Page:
IntroductionAcute pancreatitis is an inflammatory disease of the pancreas with high risk of developing multiorgan failure and death. There are no effective pharmacological interventions used in current clinical practice. Maintaining fluid and electrolyte balance is the mainstay of supportive management. Goal-directed fluid therapy (GDFT) has been shown to decrease morbidity and mortality in surgical conditions with systemic inflammatory response. There is currently no randomised controlled trial (RCT) investigating the role of GDFT based on cardiac output parameters in patients with acute pancreatitis in the ward setting. A feasibility trial was designed to determine patient and clinician support for recruitment into an RCT of ward-based GDFT in acute pancreatitis, adherence to a GDFT protocol, safety, participant withdrawal, and to determine appropriate endpoints for a subsequent larger trial to evaluate efficacy.Methods and analysisThe GDFT in Acute Pancreatitis trial is a prospective two-centre feasibility RCT. Eligible adults admitted with new onset of acute pancreatitis will be enrolled and randomised into ward-based GDFT (n=25) or standard fluid therapy (n=25) within 6 hours from the diagnosis and continuing for the following 48 hours. Cardiac output parameters will be monitored with a non-invasive device (Cheetah NICOM; Cheetah Medical). The intervention group will consist of a protocolised GDFT approach consisting of stroke volume optimisation with crystalloid fluid boluses, while the control group will receive standard care fluid therapy as advised by the clinical team. The primary endpoint is feasibility. Secondary endpoints will include safety of the intervention, complications, mortality, admission to intensive care unit, cost and quality of life.Ethics and disseminationEthics approval was granted by the London Central Research Ethics Committee (17/LO/1235, project ID: 221872). The results of this trial will be presented to international conference with interest in general surgery and acute care and published in a peer-reviewed journal.Trial registration numberISRCTN36077283.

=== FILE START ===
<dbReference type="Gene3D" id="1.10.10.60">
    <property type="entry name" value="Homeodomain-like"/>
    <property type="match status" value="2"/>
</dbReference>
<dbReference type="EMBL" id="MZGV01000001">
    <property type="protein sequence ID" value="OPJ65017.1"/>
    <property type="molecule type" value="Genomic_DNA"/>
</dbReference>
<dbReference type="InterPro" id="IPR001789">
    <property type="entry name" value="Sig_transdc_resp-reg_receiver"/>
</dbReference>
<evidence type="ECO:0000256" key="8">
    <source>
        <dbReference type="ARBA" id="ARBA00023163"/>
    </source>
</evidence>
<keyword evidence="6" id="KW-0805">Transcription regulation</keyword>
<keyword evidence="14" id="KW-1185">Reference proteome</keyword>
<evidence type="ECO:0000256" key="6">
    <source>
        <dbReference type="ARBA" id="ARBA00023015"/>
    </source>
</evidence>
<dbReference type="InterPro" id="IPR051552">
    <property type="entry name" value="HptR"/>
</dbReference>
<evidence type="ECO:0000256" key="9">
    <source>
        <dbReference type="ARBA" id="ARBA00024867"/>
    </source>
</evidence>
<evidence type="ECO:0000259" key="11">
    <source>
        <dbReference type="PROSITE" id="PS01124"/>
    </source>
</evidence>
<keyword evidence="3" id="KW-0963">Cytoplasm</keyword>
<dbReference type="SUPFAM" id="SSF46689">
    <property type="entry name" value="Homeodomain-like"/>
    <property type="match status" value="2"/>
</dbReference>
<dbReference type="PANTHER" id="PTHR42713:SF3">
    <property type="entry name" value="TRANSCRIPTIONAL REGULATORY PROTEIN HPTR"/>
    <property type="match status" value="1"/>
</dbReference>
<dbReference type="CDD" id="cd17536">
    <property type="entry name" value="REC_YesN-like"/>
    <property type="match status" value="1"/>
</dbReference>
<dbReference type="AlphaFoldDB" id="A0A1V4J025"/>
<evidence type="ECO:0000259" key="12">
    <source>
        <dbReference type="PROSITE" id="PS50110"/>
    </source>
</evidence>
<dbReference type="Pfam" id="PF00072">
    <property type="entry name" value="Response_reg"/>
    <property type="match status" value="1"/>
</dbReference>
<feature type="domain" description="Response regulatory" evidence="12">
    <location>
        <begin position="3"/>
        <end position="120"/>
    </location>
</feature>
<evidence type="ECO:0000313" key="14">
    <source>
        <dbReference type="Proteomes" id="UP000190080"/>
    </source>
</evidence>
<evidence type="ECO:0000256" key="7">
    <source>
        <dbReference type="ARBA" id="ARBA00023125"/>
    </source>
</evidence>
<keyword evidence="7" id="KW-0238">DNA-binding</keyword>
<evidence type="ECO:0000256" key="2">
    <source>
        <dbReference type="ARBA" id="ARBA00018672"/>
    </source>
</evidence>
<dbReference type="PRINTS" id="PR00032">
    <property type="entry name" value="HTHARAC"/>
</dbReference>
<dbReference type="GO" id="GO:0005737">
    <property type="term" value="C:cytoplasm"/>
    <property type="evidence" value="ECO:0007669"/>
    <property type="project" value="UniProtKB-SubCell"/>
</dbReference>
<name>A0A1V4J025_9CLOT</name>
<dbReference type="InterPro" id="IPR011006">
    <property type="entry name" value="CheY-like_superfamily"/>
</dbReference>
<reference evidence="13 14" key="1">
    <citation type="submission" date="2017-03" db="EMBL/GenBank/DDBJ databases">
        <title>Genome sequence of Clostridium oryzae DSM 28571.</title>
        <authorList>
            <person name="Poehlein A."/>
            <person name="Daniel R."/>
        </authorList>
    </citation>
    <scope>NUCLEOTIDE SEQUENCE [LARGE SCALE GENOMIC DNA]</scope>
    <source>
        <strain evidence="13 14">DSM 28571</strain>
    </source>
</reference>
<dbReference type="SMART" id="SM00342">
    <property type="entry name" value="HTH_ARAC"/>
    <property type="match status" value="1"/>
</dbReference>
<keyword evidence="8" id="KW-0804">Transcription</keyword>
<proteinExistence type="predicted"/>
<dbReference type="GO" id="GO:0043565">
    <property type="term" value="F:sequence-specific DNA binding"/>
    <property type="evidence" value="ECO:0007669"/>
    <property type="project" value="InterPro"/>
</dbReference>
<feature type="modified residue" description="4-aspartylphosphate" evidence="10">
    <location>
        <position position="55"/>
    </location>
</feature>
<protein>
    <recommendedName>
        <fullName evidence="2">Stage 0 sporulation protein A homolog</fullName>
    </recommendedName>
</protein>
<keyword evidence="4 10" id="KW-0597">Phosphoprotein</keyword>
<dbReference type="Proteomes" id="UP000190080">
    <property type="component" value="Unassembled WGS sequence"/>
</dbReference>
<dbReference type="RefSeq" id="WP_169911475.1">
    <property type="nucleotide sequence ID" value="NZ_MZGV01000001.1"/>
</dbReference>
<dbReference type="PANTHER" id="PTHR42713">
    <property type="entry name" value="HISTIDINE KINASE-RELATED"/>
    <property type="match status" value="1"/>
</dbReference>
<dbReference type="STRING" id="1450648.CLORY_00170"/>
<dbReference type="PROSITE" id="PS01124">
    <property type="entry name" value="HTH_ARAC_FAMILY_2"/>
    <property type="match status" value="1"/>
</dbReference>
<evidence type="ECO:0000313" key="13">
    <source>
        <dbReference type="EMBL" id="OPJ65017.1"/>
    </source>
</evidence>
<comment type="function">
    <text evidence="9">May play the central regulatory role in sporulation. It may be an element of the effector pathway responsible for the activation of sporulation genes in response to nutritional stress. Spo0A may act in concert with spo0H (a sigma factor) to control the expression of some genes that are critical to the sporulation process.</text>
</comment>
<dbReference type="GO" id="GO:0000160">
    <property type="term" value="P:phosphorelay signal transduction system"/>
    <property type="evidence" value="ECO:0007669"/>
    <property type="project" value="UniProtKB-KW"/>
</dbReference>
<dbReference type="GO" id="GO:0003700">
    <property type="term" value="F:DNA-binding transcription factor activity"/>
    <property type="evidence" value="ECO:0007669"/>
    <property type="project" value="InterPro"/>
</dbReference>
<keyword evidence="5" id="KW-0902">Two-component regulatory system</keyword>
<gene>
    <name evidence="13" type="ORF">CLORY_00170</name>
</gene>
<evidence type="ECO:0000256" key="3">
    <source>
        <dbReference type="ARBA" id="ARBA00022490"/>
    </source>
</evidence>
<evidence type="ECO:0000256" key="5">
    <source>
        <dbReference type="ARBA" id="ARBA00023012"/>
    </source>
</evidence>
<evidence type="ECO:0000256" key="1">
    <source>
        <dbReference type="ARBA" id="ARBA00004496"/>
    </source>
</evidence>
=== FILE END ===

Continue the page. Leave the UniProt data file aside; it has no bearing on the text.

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BMJ Open





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Peninsula Medical School